...Then there's a different kind of anger — the kind that surfaces in response to feeling hurt, the kind that wants to hurt back, and badly. I don't mean with superficial cuts. I mean with utter obliteration. The kind that wants to destroy another person's worth and value simply because you can. What has been troubling for me is just how often this kind of anger shows up in my thoughts and in my imagination, and how I've felt God challenging me to "get curious."
However, another rope has been lowered in front of me via therapy and residency, slowly and over several months. It's a rope made up of my strength and courage and resilience, of my worthiness of love and affection, of my ability to meet my own needs or to have them met by others around me. It's made up of my okay-ness when a relationship ends or transitions into something else.
We all have fears, anxieties, insecurities. Most of us are scared to death of being alone. We all get angry, or sad, or confused. Simply put, we're all human, and that shared experience is worth remembering at all times, because when we forget it, that's when we go wrong. That's when we miss each other, stop listening, and resort to hurting each other deeply, violently, or maliciously.
...I wish I were good at being alone, at feeling comfortable only in my own presence. But that is when the void of my loneliness, inadequacy, and insecurity is most present, tangible, palpable. I feel more and more like the authentic me, and it's hard to celebrate the goodness there when my mind sees the cracks, the flaws, the shame and the pain.
...what good is legalism, what benefit is there to blind faith, if it doesn't lead is into right relationship with God, with self, and with neighbor? How does self-righteous asceticism make us more like God? How does lording our "morality" over others evince God's love flowing into us and out of us? Often, to be on God's side means challenging the status quo, means turning the world upside down, even at the risk of our own lives. After all, doesn't Jesus teach us that the greatest example of love we can set is the willingness to lay down our lives for those around us...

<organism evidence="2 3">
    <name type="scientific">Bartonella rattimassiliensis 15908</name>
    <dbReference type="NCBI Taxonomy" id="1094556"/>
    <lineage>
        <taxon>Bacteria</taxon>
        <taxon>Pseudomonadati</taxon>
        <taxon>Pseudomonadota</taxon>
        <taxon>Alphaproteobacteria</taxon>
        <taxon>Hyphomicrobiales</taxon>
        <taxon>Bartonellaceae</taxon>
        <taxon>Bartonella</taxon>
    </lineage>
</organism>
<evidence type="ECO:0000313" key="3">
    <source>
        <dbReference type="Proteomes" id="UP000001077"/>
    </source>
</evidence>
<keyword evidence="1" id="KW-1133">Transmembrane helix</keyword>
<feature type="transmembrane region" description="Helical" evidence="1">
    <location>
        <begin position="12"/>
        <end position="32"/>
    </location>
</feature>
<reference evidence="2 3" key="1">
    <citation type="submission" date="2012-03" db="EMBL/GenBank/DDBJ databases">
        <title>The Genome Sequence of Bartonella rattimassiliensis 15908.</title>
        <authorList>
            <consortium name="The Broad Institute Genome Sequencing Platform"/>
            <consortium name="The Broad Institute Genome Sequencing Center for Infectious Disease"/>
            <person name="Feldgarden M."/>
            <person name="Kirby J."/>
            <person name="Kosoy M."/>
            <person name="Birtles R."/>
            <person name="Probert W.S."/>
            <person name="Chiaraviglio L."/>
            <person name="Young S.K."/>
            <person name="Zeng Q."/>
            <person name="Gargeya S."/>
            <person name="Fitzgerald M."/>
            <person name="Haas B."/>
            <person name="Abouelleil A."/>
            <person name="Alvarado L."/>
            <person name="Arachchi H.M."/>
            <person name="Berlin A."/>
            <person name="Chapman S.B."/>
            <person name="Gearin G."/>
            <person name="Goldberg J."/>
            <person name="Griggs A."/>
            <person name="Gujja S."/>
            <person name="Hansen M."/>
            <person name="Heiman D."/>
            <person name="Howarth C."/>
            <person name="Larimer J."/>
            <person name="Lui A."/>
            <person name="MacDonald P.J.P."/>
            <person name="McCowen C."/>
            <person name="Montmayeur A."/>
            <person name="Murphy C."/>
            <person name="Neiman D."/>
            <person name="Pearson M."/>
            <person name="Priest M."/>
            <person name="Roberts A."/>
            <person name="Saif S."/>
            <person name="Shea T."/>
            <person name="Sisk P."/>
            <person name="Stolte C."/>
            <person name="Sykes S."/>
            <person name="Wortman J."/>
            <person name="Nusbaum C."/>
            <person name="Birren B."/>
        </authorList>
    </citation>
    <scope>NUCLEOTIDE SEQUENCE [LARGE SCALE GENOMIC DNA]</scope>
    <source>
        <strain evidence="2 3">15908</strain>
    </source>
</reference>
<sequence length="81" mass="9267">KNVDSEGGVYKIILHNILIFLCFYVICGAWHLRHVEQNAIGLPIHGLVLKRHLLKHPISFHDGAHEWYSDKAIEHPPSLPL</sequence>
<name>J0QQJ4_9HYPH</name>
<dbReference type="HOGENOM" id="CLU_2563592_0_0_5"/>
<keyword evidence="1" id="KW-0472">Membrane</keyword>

The reality is this: we are all needy. If we believe in the notion of being made in the image of God, and if we truly believe that at God's core, God is a relational being whose existence is rooted in God's relationship between God, Son, and Spirit (at least in a Christian, Trinitarian sense), then it only makes sense that we as humans have an inherent, intrinsic need for others—this hunger to love and be loved, to care and feel cared for, to give and receive. Healthy relationships are comprised of balance.
The sad truth is most of us never even come close to that proverbial silver-backed glass with the intent of introspection. The idea of knowing ourselves is horrific. What if we hate what we see? What if we suddenly see what others see? Worst of all, what if we find out a truth we've been running from for a long time: the truth that the person we present ourselves to be to the outside world is not who we really are at our core? What then? What if our stories don't line up...
The fact is that to know yourself and to let your self be known by others is a gut-wrenching, vulnerable, nerve-wracking process. It often includes tension, drama, and conflict (all three of which I despise greatly). But rarely does this conflict come up, I think, because we inherently dislike or detest someone else. It surfaces because we see something in them that makes us feel something about ourselves. Yet when we refuse to be vulnerable, to "risk engagement," we put ourselves at risk for emotional atrophying and decay.
I love talking theology, but over the years as my own theology has been transformed and become broader in scope, I've been hesitant to engage those whom I believe to be more conservative than myself, fearing rejection or ostracism. However, these new friends were nothing short of kind and loving, even as I made statements and theological claims that most "evangelicals" would consider staunchly blasphemous. One of the group members asked me about the tagline on this site, the whole "thoughts and ramblings of a self-avowed, practicing heretic." I told him that, as I understand it, heretics are not necessarily wrong in their beliefs. They simply came out on the losing side of a theological debate. They are the minority, the marginalized, and as such, I'd prefer to align myself with them than with the doctrinal majority, even if we disagreed. That is why I identify the way that I do. It's about empathy. It's about solidarity.